As I write at the end of November, 48 determined Pilgrims-beset with financial and organizational problems (though appearing to have found more internal solidarity and a way for white folks to be more accountable) have begun a scaled-back version of their journey through the Caribbean. They hope to reach Dakar in west Africa early in January. The plan is to continue revisiting the effects of slavery in several west African countries-concluding in Bishop Tutu's home city of Cape Town, South Africa, at the end of May, 1999.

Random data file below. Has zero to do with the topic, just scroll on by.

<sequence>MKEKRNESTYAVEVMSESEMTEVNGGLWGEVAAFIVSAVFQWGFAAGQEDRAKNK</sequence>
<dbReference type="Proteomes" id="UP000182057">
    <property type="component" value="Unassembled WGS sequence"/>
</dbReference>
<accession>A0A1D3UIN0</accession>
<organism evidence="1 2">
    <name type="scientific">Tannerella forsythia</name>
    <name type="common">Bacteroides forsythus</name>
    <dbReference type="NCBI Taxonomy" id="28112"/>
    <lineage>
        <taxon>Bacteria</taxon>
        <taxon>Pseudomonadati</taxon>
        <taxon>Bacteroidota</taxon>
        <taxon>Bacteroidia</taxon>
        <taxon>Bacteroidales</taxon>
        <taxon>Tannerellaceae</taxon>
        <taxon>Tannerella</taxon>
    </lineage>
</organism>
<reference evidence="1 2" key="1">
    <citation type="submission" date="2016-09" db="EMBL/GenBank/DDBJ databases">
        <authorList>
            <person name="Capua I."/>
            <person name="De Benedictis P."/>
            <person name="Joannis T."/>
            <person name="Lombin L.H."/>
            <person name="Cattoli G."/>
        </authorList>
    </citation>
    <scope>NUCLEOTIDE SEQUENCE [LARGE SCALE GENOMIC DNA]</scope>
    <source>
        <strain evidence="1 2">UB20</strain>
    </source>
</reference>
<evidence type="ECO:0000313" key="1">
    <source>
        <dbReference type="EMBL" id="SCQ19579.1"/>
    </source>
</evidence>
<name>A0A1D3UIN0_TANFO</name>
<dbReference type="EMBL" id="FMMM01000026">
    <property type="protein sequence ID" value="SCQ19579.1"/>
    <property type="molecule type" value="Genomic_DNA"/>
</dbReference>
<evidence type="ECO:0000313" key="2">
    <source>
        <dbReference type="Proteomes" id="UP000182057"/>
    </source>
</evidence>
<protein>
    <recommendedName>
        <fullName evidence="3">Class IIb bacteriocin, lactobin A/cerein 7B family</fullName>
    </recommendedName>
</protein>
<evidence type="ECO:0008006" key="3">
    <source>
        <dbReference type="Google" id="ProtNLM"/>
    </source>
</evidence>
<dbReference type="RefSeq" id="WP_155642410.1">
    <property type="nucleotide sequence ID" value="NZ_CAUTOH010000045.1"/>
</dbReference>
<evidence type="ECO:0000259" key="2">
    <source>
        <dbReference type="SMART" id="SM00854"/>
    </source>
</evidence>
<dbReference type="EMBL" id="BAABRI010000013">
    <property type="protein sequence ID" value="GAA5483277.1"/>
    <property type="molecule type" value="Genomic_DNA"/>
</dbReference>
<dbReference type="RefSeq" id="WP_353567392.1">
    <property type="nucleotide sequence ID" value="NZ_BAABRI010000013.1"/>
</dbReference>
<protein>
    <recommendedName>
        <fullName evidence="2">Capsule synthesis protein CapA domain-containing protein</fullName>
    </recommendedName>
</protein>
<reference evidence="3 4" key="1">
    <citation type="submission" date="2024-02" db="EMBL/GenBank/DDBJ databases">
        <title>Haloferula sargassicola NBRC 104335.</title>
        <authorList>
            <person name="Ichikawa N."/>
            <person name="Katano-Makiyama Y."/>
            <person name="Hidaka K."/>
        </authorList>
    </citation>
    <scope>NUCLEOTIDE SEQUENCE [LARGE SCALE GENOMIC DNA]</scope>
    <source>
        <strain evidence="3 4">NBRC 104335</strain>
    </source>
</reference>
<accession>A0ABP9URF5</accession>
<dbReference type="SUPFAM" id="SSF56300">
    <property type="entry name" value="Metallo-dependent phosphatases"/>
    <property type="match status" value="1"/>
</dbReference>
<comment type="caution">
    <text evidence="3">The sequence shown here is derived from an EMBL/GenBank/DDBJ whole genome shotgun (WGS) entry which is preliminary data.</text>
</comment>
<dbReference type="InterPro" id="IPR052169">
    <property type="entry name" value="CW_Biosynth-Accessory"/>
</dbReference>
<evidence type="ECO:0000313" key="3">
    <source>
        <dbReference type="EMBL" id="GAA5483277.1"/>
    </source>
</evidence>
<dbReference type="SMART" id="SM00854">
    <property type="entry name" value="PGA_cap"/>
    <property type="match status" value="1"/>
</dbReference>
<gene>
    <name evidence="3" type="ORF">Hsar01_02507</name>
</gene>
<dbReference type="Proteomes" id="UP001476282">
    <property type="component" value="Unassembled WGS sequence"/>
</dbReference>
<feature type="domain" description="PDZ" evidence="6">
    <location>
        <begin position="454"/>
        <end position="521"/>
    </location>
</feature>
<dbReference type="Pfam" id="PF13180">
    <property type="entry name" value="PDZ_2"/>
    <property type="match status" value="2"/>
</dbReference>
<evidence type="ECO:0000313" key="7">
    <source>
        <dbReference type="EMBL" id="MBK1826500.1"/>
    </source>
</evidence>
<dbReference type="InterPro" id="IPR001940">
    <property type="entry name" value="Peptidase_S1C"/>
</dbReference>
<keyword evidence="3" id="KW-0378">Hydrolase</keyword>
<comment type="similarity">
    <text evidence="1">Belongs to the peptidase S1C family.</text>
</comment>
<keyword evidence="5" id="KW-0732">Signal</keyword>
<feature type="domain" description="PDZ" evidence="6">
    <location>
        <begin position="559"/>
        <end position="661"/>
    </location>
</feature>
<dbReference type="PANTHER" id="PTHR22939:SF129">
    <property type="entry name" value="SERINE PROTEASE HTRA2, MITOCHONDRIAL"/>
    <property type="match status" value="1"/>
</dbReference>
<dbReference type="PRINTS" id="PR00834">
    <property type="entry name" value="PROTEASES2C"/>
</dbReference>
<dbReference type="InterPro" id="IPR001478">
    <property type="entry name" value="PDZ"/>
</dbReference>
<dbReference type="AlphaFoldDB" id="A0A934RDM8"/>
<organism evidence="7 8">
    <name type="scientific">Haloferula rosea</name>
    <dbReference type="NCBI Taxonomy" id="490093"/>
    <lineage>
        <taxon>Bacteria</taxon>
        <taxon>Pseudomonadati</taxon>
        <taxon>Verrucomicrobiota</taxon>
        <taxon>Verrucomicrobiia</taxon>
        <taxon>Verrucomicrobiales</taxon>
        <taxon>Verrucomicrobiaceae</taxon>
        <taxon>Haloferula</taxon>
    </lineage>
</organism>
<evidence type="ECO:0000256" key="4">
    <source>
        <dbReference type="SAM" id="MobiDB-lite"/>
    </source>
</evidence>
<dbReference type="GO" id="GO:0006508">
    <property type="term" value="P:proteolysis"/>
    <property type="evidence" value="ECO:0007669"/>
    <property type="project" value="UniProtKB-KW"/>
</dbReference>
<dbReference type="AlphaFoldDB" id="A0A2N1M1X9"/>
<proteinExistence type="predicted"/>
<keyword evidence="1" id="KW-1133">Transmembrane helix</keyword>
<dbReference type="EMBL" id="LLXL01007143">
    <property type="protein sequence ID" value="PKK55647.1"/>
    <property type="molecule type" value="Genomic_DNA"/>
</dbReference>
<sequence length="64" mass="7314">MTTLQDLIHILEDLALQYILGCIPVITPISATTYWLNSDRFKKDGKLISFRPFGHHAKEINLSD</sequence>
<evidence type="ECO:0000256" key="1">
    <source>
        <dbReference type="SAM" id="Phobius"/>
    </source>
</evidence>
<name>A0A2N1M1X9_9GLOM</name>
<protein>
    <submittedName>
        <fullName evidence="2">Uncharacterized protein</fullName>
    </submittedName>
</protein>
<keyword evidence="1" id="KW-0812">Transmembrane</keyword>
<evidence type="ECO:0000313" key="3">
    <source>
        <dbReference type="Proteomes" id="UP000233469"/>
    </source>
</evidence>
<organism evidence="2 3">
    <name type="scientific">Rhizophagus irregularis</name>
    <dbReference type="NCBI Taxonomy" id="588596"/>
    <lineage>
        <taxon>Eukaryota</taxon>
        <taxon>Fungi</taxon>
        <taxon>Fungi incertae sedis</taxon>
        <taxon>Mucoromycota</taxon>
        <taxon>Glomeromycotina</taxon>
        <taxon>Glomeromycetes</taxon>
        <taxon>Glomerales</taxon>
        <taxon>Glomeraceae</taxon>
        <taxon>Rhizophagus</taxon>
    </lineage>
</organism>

Louise Dunlap is available to speak and show slides of the Pilgrimage to help raise funds for those who have already traveled so far (617/547-6881). Contributions to support the Pilgrimage, as it journeys over sea and into Africa, may be sent to: Interfaith Pilgrimage of the Middle Passage, c/o First Congregational Church, 165 Main St., Rm 11, Amherst MA 01002; 413/256-6698.